what they say to themselves (selftalk). transcendence. let virtuous values guide your judgments and beware of the mental games that can undermine ethical decision making. what would you say or do? Your response could range from “looking the other way” to firing the manager. MENTAL GYMNASTICS BEHIND UNETHICAL BEHAVIOUR In making ethical decisions. you have recently learned that your consistently top performing purchasing manager has violated company policy by accepting an expensive gift from a supplier. self-control. ethical managerial leadership involves discerning right from wrong and acting in alignment with such judgment. As the General Manager for an industrial distributor.WHY GOOD MANAGERS MAKE BAD ETHICAL DECISIONS? 4. and courage. the leader’s thought pattern (cognitive process) will significantly influence what action he or she takes. One set of values that seems to be universally accepted includes wisdom. When faced with challenging decisions. Since you believe that this was likely a onetime lapse in judgment. Leaders with strong virtuous values are more likely to act ethically than are leaders who are operating with a weak or non-existent value system. justice. At its most basic level. kindness. People’s patterns of thinking will be influenced by their values. and what they imagine will happen in response to their actions. leaders who have not internalized a value system that includes these values Sachin M Nikam Page 9 . as in all ethical choices or dilemmas. In this situation.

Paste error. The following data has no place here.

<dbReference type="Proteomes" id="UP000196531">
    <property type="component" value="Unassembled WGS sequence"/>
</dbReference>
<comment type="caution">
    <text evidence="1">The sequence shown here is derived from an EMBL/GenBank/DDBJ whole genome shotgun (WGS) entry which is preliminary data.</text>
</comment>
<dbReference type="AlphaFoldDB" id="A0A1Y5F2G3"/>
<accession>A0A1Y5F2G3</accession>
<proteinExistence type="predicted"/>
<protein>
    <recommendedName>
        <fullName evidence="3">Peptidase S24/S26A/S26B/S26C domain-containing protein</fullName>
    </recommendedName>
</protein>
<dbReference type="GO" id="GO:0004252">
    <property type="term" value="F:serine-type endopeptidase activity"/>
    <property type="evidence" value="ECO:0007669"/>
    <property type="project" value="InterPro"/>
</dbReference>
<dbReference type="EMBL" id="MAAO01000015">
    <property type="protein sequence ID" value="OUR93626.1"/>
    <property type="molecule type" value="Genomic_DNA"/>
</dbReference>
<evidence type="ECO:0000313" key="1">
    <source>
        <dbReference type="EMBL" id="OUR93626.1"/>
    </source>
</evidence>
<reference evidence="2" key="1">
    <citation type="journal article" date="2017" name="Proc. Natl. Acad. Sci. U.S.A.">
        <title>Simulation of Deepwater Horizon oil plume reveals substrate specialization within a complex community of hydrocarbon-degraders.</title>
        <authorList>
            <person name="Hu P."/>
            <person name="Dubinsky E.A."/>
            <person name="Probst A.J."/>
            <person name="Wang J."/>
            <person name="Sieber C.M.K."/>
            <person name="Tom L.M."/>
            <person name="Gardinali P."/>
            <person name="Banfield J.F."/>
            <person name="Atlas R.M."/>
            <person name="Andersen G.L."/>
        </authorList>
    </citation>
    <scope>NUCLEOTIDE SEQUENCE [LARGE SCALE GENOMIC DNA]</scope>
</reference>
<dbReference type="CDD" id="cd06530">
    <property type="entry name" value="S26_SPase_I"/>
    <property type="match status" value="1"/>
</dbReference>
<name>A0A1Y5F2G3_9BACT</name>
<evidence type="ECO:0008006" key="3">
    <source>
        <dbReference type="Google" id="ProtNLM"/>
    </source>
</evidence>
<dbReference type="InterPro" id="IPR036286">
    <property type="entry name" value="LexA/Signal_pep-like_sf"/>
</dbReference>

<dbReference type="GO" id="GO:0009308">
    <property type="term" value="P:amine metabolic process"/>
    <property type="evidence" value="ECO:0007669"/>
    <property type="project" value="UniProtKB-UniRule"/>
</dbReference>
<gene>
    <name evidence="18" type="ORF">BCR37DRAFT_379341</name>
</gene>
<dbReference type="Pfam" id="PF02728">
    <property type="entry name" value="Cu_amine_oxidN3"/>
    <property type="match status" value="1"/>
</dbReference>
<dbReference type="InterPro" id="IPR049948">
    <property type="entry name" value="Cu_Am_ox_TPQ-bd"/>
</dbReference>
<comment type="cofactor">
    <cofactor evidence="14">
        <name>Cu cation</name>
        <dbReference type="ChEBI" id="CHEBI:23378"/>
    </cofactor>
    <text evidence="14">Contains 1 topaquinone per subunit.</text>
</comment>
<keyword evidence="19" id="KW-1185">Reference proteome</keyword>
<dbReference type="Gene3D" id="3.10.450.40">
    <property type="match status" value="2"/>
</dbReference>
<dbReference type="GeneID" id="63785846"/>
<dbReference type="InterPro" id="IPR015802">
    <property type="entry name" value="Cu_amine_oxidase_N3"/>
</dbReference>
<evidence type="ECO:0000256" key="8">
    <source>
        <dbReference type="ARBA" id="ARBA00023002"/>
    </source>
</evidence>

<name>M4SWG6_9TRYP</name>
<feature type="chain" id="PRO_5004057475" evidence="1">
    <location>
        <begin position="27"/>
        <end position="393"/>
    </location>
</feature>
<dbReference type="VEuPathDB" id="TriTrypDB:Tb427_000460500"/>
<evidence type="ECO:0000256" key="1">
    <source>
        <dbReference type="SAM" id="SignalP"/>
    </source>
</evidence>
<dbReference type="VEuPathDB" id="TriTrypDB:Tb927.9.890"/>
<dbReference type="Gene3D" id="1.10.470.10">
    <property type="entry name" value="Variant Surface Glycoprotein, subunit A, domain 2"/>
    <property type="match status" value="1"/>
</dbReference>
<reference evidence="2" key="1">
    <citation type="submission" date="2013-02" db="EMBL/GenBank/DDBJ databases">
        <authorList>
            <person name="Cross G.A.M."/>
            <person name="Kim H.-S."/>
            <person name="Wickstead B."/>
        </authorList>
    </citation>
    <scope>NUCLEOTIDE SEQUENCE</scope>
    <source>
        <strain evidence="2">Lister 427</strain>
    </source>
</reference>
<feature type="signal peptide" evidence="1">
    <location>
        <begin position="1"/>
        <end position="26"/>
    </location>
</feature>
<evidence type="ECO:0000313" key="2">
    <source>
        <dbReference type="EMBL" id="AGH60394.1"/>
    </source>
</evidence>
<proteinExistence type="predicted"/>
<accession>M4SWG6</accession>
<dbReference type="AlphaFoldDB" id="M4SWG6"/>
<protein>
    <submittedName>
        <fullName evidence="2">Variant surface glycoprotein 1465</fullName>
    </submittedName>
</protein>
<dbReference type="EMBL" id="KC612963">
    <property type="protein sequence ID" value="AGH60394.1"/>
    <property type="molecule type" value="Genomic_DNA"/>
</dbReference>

We search for a solution that is both satisfactory and sufficient. MIND GAMES Decision making can often result in managerial missteps. which finds leaders considering the essential elements of a problem without taking into account all of its complexities. Most significantly. Notwithstanding the considerable power of our human intellect. this process. Some suggestions on how managerial leaders can deal with challenging decisions are offered throughout the following discussion. even those decisions that involve ethical considerations. 5. It is primarily in the situation in which the leader does not have an internalized value system that mental gymnastics or mind games may cause an otherwise good person to make unethical decisions. Unfortunately. Full rationality gives way to bounded rationality. Instead.“SATISFICING” When we are confronted with a complicated problem. various cognitive processes that leaders often unwittingly employ and which may be called “mental gymnastics” or mind games may serve to support and sustain unethical behavior. we are often unable to cognitively process all of the information needed to reach an optimal decision.WHY GOOD MANAGERS MAKE BAD ETHICAL DECISIONS? will probably respond with more variability than will one who has such a system. Many common themes emerge as we look at these problematic decisions. 5.” can lead to solutions that are less than optimal or even ethically deficient. In this article we will review mind games that leaders may play when they face difficult decisions and lack both a strong value system and a professional and ethical approach to management. These leaders tend to react to circumstances on a situational basis. Sachin M Nikam Page 10 . most of us react by reducing the problem to understandable terms. We simplify.1 MIND GAME #1: QUICKLY SIMPLIFY . called “satisficing. we tend to make quick decisions based on understandable and readily available elements related to the decision.